Driverless race car wows Mobile World Congress

Lachlan Colquhoun
telecomasia.net

A robot racing car with the potential to achieve speeds of 320 kilometres per hour has been unveiled for the first time at Mobile World Congress in Barcelona.

The vehicle, which will begin testing in March, has been created by robot racing company Roborace as a testbed for the advanced technology which will be needed to perfect the world of driverless cars.

“It is an open platform where all the core elements of the future are going to be developed and tested,” Roborace chief executive Denis Sverdlov told the MWC audience at a keynote session.

“It will show the benefits of these unique technologies and will help people to understand and accept robots.”

The car was designed by Daniel Simon, best known for his sci-fi work on Star Wars and Tron. It does not have a cockpit or cabin for a human driver, and includes six cameras packed with the latest Artificial Intelligence software.

Four 300 kilowatt engines are mounted on each wheel of the vehicle, which weighs 960 kilograms.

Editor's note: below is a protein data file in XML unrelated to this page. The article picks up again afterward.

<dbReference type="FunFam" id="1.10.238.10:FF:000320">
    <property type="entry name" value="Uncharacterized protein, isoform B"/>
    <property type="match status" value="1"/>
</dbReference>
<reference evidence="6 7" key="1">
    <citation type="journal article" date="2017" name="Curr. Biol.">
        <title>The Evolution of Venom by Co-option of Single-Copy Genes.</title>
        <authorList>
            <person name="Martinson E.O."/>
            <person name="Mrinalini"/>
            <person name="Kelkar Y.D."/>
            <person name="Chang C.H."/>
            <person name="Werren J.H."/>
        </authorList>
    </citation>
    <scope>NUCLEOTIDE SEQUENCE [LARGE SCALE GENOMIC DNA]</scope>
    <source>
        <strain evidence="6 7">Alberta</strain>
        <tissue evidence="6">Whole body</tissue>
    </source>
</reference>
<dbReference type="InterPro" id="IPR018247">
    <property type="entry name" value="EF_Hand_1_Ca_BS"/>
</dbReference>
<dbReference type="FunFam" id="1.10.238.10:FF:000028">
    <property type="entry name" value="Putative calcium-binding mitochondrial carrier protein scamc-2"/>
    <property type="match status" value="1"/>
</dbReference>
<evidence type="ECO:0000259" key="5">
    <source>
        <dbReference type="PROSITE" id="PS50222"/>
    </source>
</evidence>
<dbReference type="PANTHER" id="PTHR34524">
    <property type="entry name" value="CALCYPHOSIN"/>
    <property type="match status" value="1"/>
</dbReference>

Roborace plans to build ten of these vehicles, all of them identical in hardware but differentiated by software, and stage races alongside partner Formula E, the electronic car racing championship organization.

“The question is how long will it take humans to teach robots how to beat human drivers in the race environment,” Daniel Simon told the audience.

The Roborace car was launched in an auditorium adjacent to the MWC Innovation Hall, where a number of car makers and technology companies working on the developing world of the driverless vehicle are exhibiting their products and solutions. There is even a driverless tuk tuk on display.

Earlier in the session on autonomous vehicles, Anthony Levandowski – the chief executive of self-driving truck start-up Otto – explained why the advent of 5G technology was so crucial.

“Autonomous vehicles are often put out there as a key use case for 5G technology,” said Levandowski, whose company has been acquired by Uber.

“I think one of the key enabling technologies will be having the cars be able to talk to each other and talk to the infrastructure, and that is why 5G is so important.”

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